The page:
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Growing exchanges bringing US and China closer

By Zhao Huanxin | China Daily | Updated: 2017-10-12 07:24

Growing exchanges bringing US and China closer

Today, 14,000 US students come to China each year to study, according to US Education Secretary Betsy DeVos.

That number is set to grow, as 100,000 US students will be awarded opportunities to study in China in the coming four years. And an additional 10,000 credit scholarships are to be provided to US youngsters by the Chinese government over the same period, according to an action plan agreed at the first US-China Social and Cultural Dialogue.

The inaugural bilateral dialogue was co-chaired by Chinese Vice-Premier Liu Yandong and US Secretary of State Rex Tillerson on Sept 28 in Washington. It was followed by a public event at George Washington University featuring a "Nextgen Dialogue" panel after speeches by Liu and two of President Donald Trump's cabinet members, DeVos and Secretary of Transportation Elaine Chao.

Although it was held for just half a day, the dialogue charted a course for how people in the two countries can "live together for the next 50 years and build a shared future", as the theme for the event proposed.

Through the dialogue, Washington and Beijing have pledged to produce 130 outcomes involving an array of cooperative areas in education, social development, science and technology, health, arts and culture and the environment and conservation.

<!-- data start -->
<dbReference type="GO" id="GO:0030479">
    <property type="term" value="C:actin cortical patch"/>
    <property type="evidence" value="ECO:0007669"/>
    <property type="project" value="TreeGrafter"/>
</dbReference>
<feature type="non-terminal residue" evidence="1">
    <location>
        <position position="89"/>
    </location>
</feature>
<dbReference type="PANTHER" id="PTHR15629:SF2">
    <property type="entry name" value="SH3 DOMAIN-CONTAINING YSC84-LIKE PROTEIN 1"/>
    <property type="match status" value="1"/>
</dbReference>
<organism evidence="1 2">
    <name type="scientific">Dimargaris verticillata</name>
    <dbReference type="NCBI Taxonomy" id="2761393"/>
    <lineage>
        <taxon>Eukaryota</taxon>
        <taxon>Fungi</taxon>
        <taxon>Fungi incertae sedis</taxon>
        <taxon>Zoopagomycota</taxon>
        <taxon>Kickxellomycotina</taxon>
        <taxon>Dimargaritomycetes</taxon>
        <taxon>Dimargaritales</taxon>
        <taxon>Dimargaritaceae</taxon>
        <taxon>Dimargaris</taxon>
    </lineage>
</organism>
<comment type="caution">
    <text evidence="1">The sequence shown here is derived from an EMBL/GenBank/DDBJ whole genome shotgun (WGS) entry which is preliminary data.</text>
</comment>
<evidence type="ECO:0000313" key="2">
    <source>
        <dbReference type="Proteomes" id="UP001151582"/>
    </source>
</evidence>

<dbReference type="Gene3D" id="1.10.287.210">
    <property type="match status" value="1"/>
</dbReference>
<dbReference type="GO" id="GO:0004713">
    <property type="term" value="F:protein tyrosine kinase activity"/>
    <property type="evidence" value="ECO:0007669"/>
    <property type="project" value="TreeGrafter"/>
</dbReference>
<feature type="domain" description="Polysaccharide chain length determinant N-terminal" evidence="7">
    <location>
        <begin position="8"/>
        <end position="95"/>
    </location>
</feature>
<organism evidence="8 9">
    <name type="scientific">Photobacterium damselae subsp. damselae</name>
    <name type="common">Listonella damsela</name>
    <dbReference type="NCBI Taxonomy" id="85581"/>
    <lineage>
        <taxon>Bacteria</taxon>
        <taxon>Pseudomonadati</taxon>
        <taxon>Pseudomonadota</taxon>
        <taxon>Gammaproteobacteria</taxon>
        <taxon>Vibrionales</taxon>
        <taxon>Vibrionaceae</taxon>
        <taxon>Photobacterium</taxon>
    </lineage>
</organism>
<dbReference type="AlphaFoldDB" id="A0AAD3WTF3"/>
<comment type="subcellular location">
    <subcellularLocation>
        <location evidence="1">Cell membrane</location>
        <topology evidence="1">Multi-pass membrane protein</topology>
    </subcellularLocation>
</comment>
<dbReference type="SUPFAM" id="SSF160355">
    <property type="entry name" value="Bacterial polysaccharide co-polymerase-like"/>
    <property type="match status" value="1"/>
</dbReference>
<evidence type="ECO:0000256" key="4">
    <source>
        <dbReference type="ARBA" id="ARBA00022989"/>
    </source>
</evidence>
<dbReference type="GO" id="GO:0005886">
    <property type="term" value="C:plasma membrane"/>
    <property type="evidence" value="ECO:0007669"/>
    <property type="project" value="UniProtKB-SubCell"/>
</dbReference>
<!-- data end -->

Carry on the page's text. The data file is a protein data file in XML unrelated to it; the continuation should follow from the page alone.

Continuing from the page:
Among the many pledges and projects, I've found the following takeaways most encouraging, as they will provide tangible benefits and give a boost to bilateral ties.

Already, 1 in 3 international students in the US comes from China, and they generate billions of dollars for the US economy every year, the US State Department said in a summary of the dialogue on Sept 29. Now an additional 100,000 Chinese students will be coming to study in the US over the next four years.

As for the American students in China, DeVos said she hoped they would "get to know fellow students and experience China's beauty and culture".

The two sides also agreed to promote sports exchanges, bilateral exchanges and cooperation on gender equality and women's empowerment.

Cooperation on health is to be made a "vital priority" in the bilateral relationship, which will yield more results of benefit not only to the two countries but also the rest of the world.

Cooperation in this area also shows the world's two largest economies are jointly providing public goods for the world. For example, they agreed to continue to jointly plan and carry out key exchanges, training and capacity building programs related to health innovations, preventing the spread of infectious diseases and public health collaboration in Africa.

The historic China-US Science and Technology Cooperation Agreement is to be renewed, meaning ever greater scientific and technological collaborations in the years ahead. Already under the 1979 pact, the two countries have supported thousands of cooperative programs.

US historian John K. Fairbank famously said in 1972, "Since 1950 Washington has officially sent more men to the moon than it has to China, even though China is closer, more populous, and the trip less costly and dangerous."

The growing number of people-to-people exchanges in education, arts and culture, science and technology will build stronger social and public support for the development of Sino-US relations and forge a better understanding between the two peoples, breaking down the barriers to a more constructive partnership.

The author is deputy editor-in-chief of China Daily USA.

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